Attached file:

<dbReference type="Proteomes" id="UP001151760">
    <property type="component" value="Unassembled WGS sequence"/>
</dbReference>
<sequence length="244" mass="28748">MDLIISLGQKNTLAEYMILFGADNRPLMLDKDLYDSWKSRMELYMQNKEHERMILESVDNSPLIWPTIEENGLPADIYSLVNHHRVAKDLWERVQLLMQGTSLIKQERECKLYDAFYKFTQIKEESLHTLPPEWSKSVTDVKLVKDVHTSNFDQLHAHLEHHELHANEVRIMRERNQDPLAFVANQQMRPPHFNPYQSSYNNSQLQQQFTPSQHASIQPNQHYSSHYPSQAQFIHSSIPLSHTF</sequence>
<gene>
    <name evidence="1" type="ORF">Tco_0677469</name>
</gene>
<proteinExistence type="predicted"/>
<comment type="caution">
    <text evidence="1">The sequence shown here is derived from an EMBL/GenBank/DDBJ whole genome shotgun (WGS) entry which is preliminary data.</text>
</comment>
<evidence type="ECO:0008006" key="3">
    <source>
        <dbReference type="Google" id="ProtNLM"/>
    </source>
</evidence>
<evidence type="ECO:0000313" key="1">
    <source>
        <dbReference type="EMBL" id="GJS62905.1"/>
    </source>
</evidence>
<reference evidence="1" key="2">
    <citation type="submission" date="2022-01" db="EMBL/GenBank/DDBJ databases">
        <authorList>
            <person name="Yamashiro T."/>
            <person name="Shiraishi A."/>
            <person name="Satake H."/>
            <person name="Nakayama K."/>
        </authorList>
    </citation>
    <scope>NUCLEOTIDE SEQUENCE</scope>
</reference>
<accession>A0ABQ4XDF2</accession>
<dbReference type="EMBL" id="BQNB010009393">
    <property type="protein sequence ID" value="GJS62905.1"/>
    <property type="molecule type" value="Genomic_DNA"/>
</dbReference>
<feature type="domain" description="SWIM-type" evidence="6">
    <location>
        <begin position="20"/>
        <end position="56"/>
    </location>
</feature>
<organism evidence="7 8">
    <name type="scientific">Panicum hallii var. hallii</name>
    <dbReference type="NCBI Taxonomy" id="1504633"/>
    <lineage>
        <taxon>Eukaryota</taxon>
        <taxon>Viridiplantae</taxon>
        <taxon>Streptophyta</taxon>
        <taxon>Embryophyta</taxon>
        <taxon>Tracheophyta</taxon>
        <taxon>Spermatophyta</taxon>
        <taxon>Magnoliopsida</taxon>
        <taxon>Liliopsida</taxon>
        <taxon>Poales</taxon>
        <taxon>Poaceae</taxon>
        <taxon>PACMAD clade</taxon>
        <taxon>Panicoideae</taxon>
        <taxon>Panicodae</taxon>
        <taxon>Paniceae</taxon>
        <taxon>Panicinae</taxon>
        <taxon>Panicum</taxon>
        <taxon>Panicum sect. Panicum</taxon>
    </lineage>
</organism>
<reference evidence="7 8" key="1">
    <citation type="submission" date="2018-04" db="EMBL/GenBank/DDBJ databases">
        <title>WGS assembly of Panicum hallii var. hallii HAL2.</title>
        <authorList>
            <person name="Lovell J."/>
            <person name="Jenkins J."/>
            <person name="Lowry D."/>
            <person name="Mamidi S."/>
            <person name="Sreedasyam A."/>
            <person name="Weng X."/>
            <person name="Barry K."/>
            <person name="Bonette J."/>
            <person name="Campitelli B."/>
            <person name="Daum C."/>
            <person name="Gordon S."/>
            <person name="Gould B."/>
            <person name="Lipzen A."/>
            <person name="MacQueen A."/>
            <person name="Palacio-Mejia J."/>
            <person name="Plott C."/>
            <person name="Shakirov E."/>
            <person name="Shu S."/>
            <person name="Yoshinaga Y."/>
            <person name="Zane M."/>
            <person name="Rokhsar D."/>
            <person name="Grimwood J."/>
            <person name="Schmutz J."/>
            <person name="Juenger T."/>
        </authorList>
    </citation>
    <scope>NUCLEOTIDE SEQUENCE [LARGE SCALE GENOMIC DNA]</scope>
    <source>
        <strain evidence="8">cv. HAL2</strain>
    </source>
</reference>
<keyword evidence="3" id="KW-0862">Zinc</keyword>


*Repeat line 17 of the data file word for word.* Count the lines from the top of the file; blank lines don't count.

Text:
<evidence type="ECO:0000313" key="1">